I sat on the edge of my seat at Savannah’s water polo game. My stomach was in a knot. I couldn’t stop wringing my hands. The game was tied 10-10. Savannah had scored 4 of those points. The clock counted down and I held my breath, waiting to see if the game would go into overtime.
I’ve always said that I believe things happen for a reason. In fact, it’s the first line in the first book I wrote. Still, for some reason, believing this and having faith that it is true seem to be two different things. Back in 2010, Savannah was experiencing knee pain. The pain had been going on for some time, but since I’m a terrible mother, and the pain wasn’t really bad and it didn’t affect her day-to-day living too much, I chalked it up to growing pains and let it go for several weeks. Finally, in March of 2010, I took Savannah to the orthopedic surgeon because the pain just wasn’t going away.
Before the doctor entered the room to examine her, a nurse took her for xrays. When the doctor came in, he looked at her leg, had her move it in various positions and asked her several questions. “Does it hurt when you walk? Go up stairs? Bend it like this? Does this hurt? How about this? How about if I take your leg and put it behind your head while balancing a stack of bricks on it? Does it ever give out on you? Does it click? Does it lock?”
Savannah told him that it wasn’t that bad (more annoying really) and only hurt when she tried to lift her leg too high and sometimes when she walked. He looked puzzled and said, “Huh, I’m kinda surprised because your complaints don’t fit what the xray shows.” He said her complaints were suggestive of a little tendonitis. No big deal. Her xray, however, showed that Savannah had Osteochondritis Dissecans. Basically, part of her bone and cartilage was peeling away. If the nurse hadn’t grabbed her for xrays first, the doctor wouldn’t have ordered them based on her mild complaints.
At the time, we thought it was so fortuitous that Savannah had the tendonitis that brought her to the doctor. We were thankful that the nurse took her for xrays right away. We thought we’d caught the condition before it had caused too much damage and we were hopeful that surgery would fix everything. Things happen for a reason, right?
A year later, however, Savannah was having horrible knee pain. This time we learned that the surgery hadn’t worked to save the damaged part of her knee and she’d need a second surgery just to take out the screws that were floating around in there. This is when Savannah got the news that her future probably didn’t hold any softball trophies or volleyball wins. Instead, her future would probably include pain, problems, arthritis, and future surgeries. Being an avid softball player, she was devastated. We angrily wondered, If things happen for a reason, what’s the reason here?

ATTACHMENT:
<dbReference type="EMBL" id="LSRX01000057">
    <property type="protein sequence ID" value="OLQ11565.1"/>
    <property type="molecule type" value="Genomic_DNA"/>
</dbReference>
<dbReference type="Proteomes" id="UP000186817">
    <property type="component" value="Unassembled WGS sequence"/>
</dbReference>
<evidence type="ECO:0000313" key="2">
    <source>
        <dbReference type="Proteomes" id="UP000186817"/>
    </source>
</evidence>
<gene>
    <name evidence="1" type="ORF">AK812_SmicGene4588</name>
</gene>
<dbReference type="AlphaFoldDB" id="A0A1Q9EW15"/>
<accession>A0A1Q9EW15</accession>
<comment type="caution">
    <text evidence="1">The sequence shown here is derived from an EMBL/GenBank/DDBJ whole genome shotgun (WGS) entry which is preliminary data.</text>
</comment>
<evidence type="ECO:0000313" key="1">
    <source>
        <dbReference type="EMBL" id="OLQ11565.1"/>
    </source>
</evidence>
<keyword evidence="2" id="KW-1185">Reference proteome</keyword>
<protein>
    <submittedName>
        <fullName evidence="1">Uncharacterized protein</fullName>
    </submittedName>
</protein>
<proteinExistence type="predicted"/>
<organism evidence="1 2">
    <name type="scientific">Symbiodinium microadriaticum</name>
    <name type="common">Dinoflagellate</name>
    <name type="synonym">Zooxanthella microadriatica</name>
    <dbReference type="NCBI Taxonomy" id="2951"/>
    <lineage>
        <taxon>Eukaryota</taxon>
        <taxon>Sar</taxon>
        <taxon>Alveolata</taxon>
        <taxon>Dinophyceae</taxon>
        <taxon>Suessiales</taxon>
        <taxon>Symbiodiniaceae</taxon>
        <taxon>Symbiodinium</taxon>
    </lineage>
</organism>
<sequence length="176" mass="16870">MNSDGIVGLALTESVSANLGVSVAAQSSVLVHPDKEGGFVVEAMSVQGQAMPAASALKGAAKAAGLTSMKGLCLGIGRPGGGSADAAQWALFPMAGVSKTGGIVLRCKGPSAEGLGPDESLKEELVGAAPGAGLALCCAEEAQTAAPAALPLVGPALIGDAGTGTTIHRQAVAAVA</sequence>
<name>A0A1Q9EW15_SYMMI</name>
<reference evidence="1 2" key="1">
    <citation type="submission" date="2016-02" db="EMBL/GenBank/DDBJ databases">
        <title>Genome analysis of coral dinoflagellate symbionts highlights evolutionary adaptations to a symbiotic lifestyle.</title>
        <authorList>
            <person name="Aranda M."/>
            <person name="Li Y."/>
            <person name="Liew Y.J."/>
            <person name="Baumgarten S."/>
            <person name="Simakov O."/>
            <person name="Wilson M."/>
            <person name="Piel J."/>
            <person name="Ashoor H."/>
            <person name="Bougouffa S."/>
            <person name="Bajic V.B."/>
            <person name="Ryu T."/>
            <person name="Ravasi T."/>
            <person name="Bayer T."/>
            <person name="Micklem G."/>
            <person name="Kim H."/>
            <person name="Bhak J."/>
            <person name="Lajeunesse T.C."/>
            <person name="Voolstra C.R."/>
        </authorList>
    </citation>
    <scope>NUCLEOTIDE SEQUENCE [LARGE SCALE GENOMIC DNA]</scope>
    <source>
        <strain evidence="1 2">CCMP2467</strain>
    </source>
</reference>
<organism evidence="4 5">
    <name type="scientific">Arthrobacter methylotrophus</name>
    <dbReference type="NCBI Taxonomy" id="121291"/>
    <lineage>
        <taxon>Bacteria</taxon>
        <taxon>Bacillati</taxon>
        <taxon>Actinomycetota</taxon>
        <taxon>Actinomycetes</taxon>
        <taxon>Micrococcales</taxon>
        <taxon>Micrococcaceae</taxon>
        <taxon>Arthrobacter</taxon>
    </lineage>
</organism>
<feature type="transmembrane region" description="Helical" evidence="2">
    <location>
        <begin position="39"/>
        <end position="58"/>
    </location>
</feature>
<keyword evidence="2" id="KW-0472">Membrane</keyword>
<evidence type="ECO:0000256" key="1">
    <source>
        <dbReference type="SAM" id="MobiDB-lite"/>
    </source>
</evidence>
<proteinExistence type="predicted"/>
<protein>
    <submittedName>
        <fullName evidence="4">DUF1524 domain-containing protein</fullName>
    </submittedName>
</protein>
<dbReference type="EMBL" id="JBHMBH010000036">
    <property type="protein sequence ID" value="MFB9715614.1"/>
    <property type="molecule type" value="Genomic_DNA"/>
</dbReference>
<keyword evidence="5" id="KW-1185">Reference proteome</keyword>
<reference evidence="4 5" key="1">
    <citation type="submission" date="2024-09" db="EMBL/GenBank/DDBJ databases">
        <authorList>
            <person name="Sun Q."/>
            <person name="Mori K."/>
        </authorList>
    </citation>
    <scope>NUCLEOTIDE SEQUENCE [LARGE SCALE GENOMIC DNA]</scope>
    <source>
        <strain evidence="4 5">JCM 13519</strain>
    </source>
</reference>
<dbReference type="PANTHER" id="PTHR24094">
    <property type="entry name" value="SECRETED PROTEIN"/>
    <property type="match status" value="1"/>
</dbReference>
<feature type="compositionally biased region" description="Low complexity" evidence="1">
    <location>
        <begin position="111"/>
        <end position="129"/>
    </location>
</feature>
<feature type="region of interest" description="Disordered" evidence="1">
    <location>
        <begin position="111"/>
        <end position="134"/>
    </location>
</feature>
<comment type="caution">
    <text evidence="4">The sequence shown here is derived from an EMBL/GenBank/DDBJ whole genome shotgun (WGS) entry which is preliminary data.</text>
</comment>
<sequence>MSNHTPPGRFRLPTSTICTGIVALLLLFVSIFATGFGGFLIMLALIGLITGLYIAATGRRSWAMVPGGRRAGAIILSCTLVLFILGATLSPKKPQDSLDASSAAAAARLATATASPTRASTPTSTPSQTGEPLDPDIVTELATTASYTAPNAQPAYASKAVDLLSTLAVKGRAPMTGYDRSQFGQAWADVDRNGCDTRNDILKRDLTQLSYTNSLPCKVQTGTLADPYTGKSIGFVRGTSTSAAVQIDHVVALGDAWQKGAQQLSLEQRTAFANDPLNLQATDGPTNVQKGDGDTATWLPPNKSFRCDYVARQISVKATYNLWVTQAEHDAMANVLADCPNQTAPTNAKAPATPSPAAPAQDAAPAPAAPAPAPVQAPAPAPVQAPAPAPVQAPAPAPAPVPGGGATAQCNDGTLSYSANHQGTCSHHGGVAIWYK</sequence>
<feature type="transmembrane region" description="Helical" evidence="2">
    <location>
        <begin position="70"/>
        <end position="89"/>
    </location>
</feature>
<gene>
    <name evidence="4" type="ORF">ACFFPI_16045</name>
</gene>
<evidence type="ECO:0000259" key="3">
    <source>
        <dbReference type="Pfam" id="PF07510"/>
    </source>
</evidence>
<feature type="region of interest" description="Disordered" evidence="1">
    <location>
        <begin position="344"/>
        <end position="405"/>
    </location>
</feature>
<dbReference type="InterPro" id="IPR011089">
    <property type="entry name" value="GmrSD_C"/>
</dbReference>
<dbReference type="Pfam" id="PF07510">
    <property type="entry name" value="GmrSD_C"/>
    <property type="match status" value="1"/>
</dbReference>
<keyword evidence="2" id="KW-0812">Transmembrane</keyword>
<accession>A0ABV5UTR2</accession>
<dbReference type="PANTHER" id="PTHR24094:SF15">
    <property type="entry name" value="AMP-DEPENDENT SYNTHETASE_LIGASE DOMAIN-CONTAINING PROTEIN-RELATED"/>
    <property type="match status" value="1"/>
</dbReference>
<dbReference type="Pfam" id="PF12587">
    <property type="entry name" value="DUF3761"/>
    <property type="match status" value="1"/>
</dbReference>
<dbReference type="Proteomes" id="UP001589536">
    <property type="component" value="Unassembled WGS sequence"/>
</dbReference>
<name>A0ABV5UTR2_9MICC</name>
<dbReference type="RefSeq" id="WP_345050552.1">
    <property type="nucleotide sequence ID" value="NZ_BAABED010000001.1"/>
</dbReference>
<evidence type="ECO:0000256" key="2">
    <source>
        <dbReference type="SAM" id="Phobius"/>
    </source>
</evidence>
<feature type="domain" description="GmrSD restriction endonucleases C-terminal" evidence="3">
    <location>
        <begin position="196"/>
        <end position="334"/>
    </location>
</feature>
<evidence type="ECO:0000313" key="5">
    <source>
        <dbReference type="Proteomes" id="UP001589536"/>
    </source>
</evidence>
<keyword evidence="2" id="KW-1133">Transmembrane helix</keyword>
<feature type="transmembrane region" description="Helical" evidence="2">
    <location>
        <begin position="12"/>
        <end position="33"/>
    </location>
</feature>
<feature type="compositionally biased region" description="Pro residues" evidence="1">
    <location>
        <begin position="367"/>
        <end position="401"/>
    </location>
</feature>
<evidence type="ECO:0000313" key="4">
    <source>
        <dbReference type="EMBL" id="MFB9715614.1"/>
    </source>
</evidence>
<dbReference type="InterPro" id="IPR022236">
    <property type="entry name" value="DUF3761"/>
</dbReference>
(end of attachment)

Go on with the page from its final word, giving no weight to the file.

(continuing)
(My orthopedic surgeon is one of the most amazing doctors, and generous people ever. You can read here about the incredible thing he did for us when she needed that second surgery back in April, 2011.)
So here it is, two years later. Savannah’s knee hurts to run. Sometimes she limps a little. Occasionally her knee will give out on her. It clicks every time she moves it. Softball and volleyball are out of the question. However . . .
. . . she can swim and play water polo. And water polo is her game. She loves it and she’s an awesome player! As I watched her game this Saturday, I kept thinking how Savannah took to water polo naturally and how she’d never have even given it a try if she hadn’t had the knee problems that kept her out of softball. If it wasn’t for the OCD in her knee, she’d probably never know what a good water polo player she is.
At the end of regulation time, the teams were tied 10-10. I’d like to say that Savannah made the game-winning goal, but unfortunately, they ended up losing in sudden death overtime. Still, the fact that she has found a sport she loves and is good at makes me smile. Maybe she’ll get a scholarship to play. Who knows. I still believe things happen for a reason.
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